Michigan Capitol | Susan J. Demas
Even amid a bitter fight over auto insurance legislation, lawmakers from Michigan’s two major parties came together on Thursday to celebrate the enactment of long-awaited criminal justice reform bills.
Democratic Gov. Gretchen Whitmer signed three measures that will forbid, in most cases, law enforcement from seizing property like cash, cars or houses from those who have not been convicted of a crime.
State Sen. Peter Lucido (R-Shelby Twp.), who sponsored Senate Bill 2, said that during his decades as an attorney, he always viewed the practice known as civil asset forfeiture as problematic.
“It’s been a long process, but it’s been a much-needed process,” Lucido said of the new laws.
Lt. Gov. Garlin Gilchrist, House Speaker Lee Chatfield (R-Levering), Attorney General Dana Nessel, House Minority Leader Christine Greig (D-Farmington Hills) and a handful of law enforcement officials also were in attendance.
Overhauling Michigan’s civil asset forfeiture law has been a goal for many legislators and criminal justice reform advocates for years. It emerged as a top priority in the GOP-led House this session and has been a bipartisan bright spot as leaders settle into divided government.
In 2017, law enforcement agencies seized more than $13 million in cash and property, according to data from the state House. There were more than 200 cases in which those who had their property seized were later found not guilty, but had to forfeit property anyway.
The three pieces of legislation passed both chambers with near unanimous support, as the Advance has previously reported.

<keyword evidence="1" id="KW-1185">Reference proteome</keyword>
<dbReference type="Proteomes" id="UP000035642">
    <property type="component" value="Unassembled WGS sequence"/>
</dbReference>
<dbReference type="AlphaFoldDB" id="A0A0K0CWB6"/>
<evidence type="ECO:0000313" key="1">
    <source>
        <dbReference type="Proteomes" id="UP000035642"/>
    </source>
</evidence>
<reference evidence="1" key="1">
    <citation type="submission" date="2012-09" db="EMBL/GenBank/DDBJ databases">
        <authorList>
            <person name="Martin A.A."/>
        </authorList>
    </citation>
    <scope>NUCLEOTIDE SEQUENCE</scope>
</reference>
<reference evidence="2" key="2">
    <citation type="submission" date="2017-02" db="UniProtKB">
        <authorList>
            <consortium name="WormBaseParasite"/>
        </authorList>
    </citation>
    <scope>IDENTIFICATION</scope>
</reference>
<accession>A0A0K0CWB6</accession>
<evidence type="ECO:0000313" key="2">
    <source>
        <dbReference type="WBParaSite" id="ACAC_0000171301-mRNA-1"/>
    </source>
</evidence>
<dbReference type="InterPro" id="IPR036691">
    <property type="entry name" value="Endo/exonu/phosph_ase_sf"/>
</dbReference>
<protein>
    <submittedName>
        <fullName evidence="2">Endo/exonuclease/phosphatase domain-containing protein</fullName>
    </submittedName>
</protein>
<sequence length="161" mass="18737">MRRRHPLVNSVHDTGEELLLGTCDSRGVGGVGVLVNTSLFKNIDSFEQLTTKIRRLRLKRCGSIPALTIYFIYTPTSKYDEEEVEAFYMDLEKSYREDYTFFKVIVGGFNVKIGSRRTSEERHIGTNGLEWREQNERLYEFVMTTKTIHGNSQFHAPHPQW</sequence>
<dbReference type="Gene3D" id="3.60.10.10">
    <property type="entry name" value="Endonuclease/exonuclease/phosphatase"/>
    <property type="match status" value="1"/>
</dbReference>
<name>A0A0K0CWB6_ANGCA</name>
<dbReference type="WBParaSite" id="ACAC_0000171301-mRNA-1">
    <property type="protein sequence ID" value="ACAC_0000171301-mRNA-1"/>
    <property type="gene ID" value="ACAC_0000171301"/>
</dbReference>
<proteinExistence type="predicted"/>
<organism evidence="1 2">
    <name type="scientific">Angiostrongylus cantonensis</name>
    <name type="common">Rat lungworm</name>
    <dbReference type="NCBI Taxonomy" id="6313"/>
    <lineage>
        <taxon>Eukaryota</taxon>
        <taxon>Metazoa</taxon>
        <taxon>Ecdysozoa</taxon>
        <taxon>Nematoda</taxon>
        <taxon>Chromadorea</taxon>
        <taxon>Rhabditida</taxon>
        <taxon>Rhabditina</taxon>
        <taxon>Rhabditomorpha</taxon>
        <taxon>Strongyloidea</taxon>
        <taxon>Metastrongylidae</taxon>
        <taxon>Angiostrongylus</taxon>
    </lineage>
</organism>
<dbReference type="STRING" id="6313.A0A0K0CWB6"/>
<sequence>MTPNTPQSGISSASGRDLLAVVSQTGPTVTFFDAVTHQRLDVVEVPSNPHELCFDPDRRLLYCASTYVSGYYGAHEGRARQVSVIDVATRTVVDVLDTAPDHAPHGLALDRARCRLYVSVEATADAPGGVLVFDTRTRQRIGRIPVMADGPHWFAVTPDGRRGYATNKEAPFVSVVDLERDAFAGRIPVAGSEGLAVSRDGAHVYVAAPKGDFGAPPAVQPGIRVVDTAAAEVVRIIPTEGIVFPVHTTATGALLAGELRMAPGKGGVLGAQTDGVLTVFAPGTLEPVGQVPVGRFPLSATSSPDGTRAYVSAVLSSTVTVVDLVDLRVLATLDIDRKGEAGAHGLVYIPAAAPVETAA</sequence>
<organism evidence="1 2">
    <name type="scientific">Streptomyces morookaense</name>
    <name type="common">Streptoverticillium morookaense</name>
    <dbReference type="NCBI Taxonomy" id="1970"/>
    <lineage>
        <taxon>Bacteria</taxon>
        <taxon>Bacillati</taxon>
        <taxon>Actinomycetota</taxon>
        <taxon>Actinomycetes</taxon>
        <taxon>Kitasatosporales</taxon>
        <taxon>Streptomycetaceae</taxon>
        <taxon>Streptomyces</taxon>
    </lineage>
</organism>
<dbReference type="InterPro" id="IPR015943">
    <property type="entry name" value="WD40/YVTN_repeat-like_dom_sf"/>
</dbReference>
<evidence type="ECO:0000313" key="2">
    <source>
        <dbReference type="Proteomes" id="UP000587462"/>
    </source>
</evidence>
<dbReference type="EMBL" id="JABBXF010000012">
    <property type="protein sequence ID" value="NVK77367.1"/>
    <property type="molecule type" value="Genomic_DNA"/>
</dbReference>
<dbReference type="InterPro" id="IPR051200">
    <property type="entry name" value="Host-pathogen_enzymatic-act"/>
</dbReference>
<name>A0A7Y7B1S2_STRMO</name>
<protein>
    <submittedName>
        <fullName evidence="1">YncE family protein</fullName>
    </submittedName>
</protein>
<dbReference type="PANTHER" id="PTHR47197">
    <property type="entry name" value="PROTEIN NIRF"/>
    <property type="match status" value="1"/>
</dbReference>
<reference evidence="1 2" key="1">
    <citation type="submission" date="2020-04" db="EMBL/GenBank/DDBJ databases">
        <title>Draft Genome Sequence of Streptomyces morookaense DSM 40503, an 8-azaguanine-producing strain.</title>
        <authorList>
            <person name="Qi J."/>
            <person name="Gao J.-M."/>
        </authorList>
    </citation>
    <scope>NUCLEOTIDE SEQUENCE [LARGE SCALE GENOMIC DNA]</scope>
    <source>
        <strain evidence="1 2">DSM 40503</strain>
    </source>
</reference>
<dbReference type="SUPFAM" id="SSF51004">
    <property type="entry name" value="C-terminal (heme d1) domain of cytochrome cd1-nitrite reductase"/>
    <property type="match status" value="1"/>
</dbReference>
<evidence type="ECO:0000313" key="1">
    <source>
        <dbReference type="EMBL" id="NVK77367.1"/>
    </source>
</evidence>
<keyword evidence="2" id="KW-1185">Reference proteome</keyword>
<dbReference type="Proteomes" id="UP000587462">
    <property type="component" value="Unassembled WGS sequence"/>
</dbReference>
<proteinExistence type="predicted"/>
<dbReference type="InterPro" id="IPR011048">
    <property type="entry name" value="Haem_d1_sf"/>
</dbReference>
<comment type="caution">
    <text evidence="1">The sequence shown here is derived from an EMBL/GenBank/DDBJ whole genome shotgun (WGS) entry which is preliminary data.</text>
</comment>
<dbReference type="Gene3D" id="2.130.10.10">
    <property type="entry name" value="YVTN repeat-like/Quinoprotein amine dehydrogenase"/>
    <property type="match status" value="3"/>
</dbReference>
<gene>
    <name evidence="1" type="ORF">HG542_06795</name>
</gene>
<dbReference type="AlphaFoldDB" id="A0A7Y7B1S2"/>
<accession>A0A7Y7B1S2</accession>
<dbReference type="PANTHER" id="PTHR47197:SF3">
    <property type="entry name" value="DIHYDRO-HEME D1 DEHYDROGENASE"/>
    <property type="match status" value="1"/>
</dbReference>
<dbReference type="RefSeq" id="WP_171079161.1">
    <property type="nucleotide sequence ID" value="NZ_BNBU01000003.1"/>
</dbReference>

“When we put people before politics, we can achieve great things, and this package is an excellent example,” LaGrand said in a statement.
“This plan allows police to continue to pursue large criminal organizations while making sure innocent people have full access to due process and the justice they deserve,” LaGrand continued.
Various aspects of criminal justice reform have, for the most part, been a bipartisan priority for all branches of state government. Last month, Whitmer issued an executive order establishing a new task force to explore policy solutions on the subject. The governor announced the task force’s full roster on Wednesday.
Whitmer said the civil asset reform bills show that there’s considerable room for bipartisanship, even as Republicans and Democrats battle over contentious issues like the state’s much-maligned auto insurance system.
“We just signed bills where people work together; they gave each other notice; they had the opportunity to contribute and negotiate and make sure that these bills really reflect goals,” Whitmer said pointedly. “That’s not been the goal on no-fault reform.”
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